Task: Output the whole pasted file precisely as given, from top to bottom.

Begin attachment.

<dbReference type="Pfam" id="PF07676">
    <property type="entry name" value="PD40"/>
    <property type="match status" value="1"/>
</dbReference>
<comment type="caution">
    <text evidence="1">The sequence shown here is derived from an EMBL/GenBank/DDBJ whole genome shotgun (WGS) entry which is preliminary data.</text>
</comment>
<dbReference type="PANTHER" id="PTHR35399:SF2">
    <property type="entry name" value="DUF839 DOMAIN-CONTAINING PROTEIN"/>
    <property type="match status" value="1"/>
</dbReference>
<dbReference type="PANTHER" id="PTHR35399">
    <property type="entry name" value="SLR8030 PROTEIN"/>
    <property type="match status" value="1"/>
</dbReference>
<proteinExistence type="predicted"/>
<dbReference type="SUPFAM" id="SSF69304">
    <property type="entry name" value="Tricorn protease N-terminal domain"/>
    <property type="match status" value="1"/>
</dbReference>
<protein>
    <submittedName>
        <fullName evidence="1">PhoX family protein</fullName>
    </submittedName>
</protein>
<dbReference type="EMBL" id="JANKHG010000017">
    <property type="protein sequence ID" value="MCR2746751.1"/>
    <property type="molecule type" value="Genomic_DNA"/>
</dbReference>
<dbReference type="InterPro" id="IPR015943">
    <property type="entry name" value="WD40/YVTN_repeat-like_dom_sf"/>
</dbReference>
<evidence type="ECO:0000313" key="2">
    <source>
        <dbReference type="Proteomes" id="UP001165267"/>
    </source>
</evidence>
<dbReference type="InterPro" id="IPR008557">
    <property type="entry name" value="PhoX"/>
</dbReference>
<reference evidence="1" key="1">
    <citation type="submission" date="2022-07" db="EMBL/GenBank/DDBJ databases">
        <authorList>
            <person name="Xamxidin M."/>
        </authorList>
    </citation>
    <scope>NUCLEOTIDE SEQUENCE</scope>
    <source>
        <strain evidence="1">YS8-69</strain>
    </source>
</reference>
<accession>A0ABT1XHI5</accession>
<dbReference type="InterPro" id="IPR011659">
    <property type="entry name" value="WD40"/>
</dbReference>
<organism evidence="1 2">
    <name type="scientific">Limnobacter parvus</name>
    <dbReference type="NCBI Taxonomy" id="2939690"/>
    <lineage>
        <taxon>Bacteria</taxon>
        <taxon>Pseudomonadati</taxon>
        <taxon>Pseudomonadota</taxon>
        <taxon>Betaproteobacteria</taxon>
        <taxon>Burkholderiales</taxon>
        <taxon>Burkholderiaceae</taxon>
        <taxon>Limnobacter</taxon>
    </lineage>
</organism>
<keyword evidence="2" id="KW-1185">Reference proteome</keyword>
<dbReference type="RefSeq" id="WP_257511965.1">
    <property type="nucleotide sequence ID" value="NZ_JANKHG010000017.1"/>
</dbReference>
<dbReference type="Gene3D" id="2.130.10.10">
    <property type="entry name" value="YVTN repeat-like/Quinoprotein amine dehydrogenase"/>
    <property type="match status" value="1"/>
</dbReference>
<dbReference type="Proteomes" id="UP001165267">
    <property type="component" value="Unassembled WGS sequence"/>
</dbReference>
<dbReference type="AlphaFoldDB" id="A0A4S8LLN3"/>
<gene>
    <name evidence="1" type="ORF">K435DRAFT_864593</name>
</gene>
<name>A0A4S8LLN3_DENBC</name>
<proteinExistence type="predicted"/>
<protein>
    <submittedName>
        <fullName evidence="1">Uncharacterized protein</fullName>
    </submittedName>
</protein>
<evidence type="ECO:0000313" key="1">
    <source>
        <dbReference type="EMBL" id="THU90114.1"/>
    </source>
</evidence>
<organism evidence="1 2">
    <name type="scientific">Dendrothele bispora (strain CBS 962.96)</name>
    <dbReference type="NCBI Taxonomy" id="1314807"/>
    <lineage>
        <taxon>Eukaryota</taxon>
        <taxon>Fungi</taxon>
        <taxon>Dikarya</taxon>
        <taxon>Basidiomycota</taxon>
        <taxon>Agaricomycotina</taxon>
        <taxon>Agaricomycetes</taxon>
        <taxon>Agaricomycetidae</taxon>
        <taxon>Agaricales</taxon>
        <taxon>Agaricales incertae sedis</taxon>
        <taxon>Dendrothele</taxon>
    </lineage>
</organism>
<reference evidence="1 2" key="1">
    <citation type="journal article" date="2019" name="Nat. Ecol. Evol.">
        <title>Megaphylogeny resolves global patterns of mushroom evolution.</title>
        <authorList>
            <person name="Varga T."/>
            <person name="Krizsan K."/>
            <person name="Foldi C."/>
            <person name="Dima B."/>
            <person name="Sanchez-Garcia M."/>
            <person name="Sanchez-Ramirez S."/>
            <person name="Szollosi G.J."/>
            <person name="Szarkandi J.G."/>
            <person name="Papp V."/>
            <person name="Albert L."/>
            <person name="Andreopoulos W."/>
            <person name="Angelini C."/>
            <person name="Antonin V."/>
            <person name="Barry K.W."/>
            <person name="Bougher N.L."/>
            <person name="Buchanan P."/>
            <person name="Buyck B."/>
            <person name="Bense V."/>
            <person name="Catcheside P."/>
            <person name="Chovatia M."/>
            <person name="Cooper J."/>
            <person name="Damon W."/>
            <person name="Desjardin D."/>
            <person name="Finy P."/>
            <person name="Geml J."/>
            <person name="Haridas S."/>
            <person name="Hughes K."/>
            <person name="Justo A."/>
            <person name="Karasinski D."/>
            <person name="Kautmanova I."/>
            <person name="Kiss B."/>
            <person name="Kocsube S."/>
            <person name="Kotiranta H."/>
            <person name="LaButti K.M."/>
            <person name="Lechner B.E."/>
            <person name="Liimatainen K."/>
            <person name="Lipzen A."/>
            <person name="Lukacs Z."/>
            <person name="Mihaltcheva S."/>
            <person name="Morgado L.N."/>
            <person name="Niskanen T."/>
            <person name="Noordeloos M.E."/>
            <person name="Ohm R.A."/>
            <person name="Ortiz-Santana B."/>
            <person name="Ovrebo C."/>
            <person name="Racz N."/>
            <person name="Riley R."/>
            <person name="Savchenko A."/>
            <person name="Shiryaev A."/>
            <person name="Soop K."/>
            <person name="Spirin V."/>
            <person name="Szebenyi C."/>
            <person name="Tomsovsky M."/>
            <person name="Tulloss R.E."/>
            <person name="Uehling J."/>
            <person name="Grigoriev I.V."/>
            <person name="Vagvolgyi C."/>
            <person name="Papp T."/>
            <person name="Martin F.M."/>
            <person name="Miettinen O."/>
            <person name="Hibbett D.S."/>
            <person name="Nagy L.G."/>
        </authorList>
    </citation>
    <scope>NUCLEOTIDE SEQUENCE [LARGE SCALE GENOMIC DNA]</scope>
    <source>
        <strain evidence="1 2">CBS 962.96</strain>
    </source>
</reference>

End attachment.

<dbReference type="Pfam" id="PF07676">
    <property type="entry name" value="PD40"/>
    <property type="match status" value="1"/>
</dbReference>
<comment type="caution">
    <text evidence="1">The sequence shown here is derived from an EMBL/GenBank/DDBJ whole genome shotgun (WGS) entry which is preliminary data.</text>
</comment>
<dbReference type="PANTHER" id="PTHR35399:SF2">
    <property type="entry name" value="DUF839 DOMAIN-CONTAINING PROTEIN"/>
    <property type="match status" value="1"/>
</dbReference>
<dbReference type="PANTHER" id="PTHR35399">
    <property type="entry name" value="SLR8030 PROTEIN"/>
    <property type="match status" value="1"/>
</dbReference>
<proteinExistence type="predicted"/>
<dbReference type="SUPFAM" id="SSF69304">
    <property type="entry name" value="Tricorn protease N-terminal domain"/>
    <property type="match status" value="1"/>
</dbReference>
<protein>
    <submittedName>
        <fullName evidence="1">PhoX family protein</fullName>
    </submittedName>
</protein>
<dbReference type="EMBL" id="JANKHG010000017">
    <property type="protein sequence ID" value="MCR2746751.1"/>
    <property type="molecule type" value="Genomic_DNA"/>
</dbReference>
<dbReference type="InterPro" id="IPR015943">
    <property type="entry name" value="WD40/YVTN_repeat-like_dom_sf"/>
</dbReference>
<evidence type="ECO:0000313" key="2">
    <source>
        <dbReference type="Proteomes" id="UP001165267"/>
    </source>
</evidence>
<dbReference type="InterPro" id="IPR008557">
    <property type="entry name" value="PhoX"/>
</dbReference>
<reference evidence="1" key="1">
    <citation type="submission" date="2022-07" db="EMBL/GenBank/DDBJ databases">
        <authorList>
            <person name="Xamxidin M."/>
        </authorList>
    </citation>
    <scope>NUCLEOTIDE SEQUENCE</scope>
    <source>
        <strain evidence="1">YS8-69</strain>
    </source>
</reference>
<accession>A0ABT1XHI5</accession>
<dbReference type="InterPro" id="IPR011659">
    <property type="entry name" value="WD40"/>
</dbReference>
<organism evidence="1 2">
    <name type="scientific">Limnobacter parvus</name>
    <dbReference type="NCBI Taxonomy" id="2939690"/>
    <lineage>
        <taxon>Bacteria</taxon>
        <taxon>Pseudomonadati</taxon>
        <taxon>Pseudomonadota</taxon>
        <taxon>Betaproteobacteria</taxon>
        <taxon>Burkholderiales</taxon>
        <taxon>Burkholderiaceae</taxon>
        <taxon>Limnobacter</taxon>
    </lineage>
</organism>
<keyword evidence="2" id="KW-1185">Reference proteome</keyword>
<dbReference type="RefSeq" id="WP_257511965.1">
    <property type="nucleotide sequence ID" value="NZ_JANKHG010000017.1"/>
</dbReference>
<dbReference type="Gene3D" id="2.130.10.10">
    <property type="entry name" value="YVTN repeat-like/Quinoprotein amine dehydrogenase"/>
    <property type="match status" value="1"/>
</dbReference>
<dbReference type="Proteomes" id="UP001165267">
    <property type="component" value="Unassembled WGS sequence"/>
</dbReference>
<dbReference type="AlphaFoldDB" id="A0A4S8LLN3"/>
<gene>
    <name evidence="1" type="ORF">K435DRAFT_864593</name>
</gene>
<name>A0A4S8LLN3_DENBC</name>
<proteinExistence type="predicted"/>
<protein>
    <submittedName>
        <fullName evidence="1">Uncharacterized protein</fullName>
    </submittedName>
</protein>
<evidence type="ECO:0000313" key="1">
    <source>
        <dbReference type="EMBL" id="THU90114.1"/>
    </source>
</evidence>
<organism evidence="1 2">
    <name type="scientific">Dendrothele bispora (strain CBS 962.96)</name>
    <dbReference type="NCBI Taxonomy" id="1314807"/>
    <lineage>
        <taxon>Eukaryota</taxon>
        <taxon>Fungi</taxon>
        <taxon>Dikarya</taxon>
        <taxon>Basidiomycota</taxon>
        <taxon>Agaricomycotina</taxon>
        <taxon>Agaricomycetes</taxon>
        <taxon>Agaricomycetidae</taxon>
        <taxon>Agaricales</taxon>
        <taxon>Agaricales incertae sedis</taxon>
        <taxon>Dendrothele</taxon>
    </lineage>
</organism>
<reference evidence="1 2" key="1">
    <citation type="journal article" date="2019" name="Nat. Ecol. Evol.">
        <title>Megaphylogeny resolves global patterns of mushroom evolution.</title>
        <authorList>
            <person name="Varga T."/>
            <person name="Krizsan K."/>
            <person name="Foldi C."/>
            <person name="Dima B."/>
            <person name="Sanchez-Garcia M."/>
            <person name="Sanchez-Ramirez S."/>
            <person name="Szollosi G.J."/>
            <person name="Szarkandi J.G."/>
            <person name="Papp V."/>
            <person name="Albert L."/>
            <person name="Andreopoulos W."/>
            <person name="Angelini C."/>
            <person name="Antonin V."/>
            <person name="Barry K.W."/>
            <person name="Bougher N.L."/>
            <person name="Buchanan P."/>
            <person name="Buyck B."/>
            <person name="Bense V."/>
            <person name="Catcheside P."/>
            <person name="Chovatia M."/>
            <person name="Cooper J."/>
            <person name="Damon W."/>
            <person name="Desjardin D."/>
            <person name="Finy P."/>
            <person name="Geml J."/>
            <person name="Haridas S."/>
            <person name="Hughes K."/>
            <person name="Justo A."/>
            <person name="Karasinski D."/>
            <person name="Kautmanova I."/>
            <person name="Kiss B."/>
            <person name="Kocsube S."/>
            <person name="Kotiranta H."/>
            <person name="LaButti K.M."/>
            <person name="Lechner B.E."/>
            <person name="Liimatainen K."/>
            <person name="Lipzen A."/>
            <person name="Lukacs Z."/>
            <person name="Mihaltcheva S."/>
            <person name="Morgado L.N."/>
            <person name="Niskanen T."/>
            <person name="Noordeloos M.E."/>
            <person name="Ohm R.A."/>
            <person name="Ortiz-Santana B."/>
            <person name="Ovrebo C."/>
            <person name="Racz N."/>
            <person name="Riley R."/>
            <person name="Savchenko A."/>
            <person name="Shiryaev A."/>
            <person name="Soop K."/>
            <person name="Spirin V."/>
            <person name="Szebenyi C."/>
            <person name="Tomsovsky M."/>
            <person name="Tulloss R.E."/>
            <person name="Uehling J."/>
            <person name="Grigoriev I.V."/>
            <person name="Vagvolgyi C."/>
            <person name="Papp T."/>
            <person name="Martin F.M."/>
            <person name="Miettinen O."/>
            <person name="Hibbett D.S."/>
            <person name="Nagy L.G."/>
        </authorList>
    </citation>
    <scope>NUCLEOTIDE SEQUENCE [LARGE SCALE GENOMIC DNA]</scope>
    <source>
        <strain evidence="1 2">CBS 962.96</strain>
    </source>
</reference>